Kids' schedules important, especially when heading back to school

August 30, 2010

University Park, Pa. -- The return to school marks an abrupt transition in a family's routine. It forces children into a schedule that in turn affects playtime, sleep and other free time.

That's why creating an effective schedule, both before and after returning to school, is important for improving performance for kids and parents alike, according to an expert in Penn State's College of Agricultural Sciences.

"Kids and parents alike perform more effectively when on a schedule that provides adequate time for rest, physical activity and work," said Frasier Zahniser, extension educator in Mercer County. "For children, school and play is their work."

She stressed that interacting with the world provides background knowledge required for academic learning and provides the social and emotional skills that are essential for learning in a school setting. "Children need activities that will help them develop physically, mentally, socially, emotionally and spiritually," she said.

Negotiation and compromise across the family creates a well-balanced schedule, which provides for play and learning time, in addition to time for physical activity and rest. "Variety, balance and moderation are the keys to scheduling effectively," Zahniser said.

Schedules help establish routines, which help reduce stress and provide a sense of security. The comfort of routines curbs misbehavior and is especially helpful for children with special needs.

To get students ready to return to the classroom, parents should establish a routine before school starts. "It is a good idea for children to do some reading, writing and math during the summer break to keep their skills honed and ready for fall," said Zahniser. "These don't need to be drill and practice like formal school but can be fun activities that utilize their academic skills."

One good option is a 4-H project, she suggested. Activities can involve a 4-H club, a summer child care or recreation program, or independent involvement with an adult helper. Materials are available at the Penn State Extension website at http://extension.psu.edu/4-h/leaders/publications. For more help, contact your county Penn State Extension office.

"Remember that it is parents' responsibility to provide for the welfare of their children when deciding where family members will spend their time," said Zahniser. If children must be left in child care -- whether at a child care center or the home of a relative or a family friend -- it is critically important that it be in a quality environment.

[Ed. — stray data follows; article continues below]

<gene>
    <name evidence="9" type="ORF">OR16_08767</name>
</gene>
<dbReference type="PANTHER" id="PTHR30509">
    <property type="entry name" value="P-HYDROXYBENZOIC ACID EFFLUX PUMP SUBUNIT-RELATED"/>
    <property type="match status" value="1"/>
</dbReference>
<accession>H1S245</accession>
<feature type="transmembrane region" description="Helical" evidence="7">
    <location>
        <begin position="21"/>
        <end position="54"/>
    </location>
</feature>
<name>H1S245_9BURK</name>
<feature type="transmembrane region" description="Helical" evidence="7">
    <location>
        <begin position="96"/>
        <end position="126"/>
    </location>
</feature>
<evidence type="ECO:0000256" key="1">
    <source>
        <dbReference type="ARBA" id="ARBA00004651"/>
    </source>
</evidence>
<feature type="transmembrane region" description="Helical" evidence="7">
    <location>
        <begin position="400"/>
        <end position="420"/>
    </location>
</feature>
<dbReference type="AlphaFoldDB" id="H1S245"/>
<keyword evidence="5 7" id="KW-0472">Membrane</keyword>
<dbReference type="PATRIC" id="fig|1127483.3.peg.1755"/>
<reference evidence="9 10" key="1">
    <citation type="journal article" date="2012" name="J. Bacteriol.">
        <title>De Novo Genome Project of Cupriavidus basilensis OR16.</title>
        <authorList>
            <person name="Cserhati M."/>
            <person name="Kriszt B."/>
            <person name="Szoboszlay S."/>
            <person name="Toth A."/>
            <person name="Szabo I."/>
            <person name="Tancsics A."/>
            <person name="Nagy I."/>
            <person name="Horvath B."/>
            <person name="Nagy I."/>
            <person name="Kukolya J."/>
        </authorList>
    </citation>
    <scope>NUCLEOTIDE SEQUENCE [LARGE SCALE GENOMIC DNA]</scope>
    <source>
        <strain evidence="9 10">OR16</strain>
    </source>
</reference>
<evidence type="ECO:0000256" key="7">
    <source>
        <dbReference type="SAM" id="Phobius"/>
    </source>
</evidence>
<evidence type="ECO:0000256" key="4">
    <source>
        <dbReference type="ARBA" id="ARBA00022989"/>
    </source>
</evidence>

"School-age children often are left to care for themselves and possibly siblings before they have the skills to do so," she said. "Penn State also offers a publication for that, titled 'On My Own & OK,' found with other materials on the Extension website under 4-H Publication List."

When developing a schedule, leave time for snacks. "Children need three meals a day plus two to three snacks, which should be mini-meals or part of the full day's food plan," said Zahniser.

She recommends scheduling naps and sleep, too. "Children will require more sleep during periods of rapid physical growth," she said. "This is one reason teens require more sleep than children in elementary school."

Zahniser cautions against overbooking. While some children can articulate when they have too much or too little scheduled, misbehavior is the most frequent sign. Sometimes, overloaded children show signs of illness. "Young school-age children tend to want to do it all," she noted. "They are in the exploration stage when they try many activities."

But when children become more selective about their preferred activities in early adolescence (ages 10-14), tension can arise when kids' choices don't line up with parents' wishes. Sometimes parents enroll their children in activities to make up for their own lost childhood opportunities. Conversely, some parents sign kids up for everything they request. Talking about why the parent or child values these activities can help resolve such conflicts.

While every family and every child is different, some words ring true universally. "Less is more," said Zahniser. "Someone wiser than I said, 'You can do it all -- just not right now!'"

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Last Updated November 18, 2010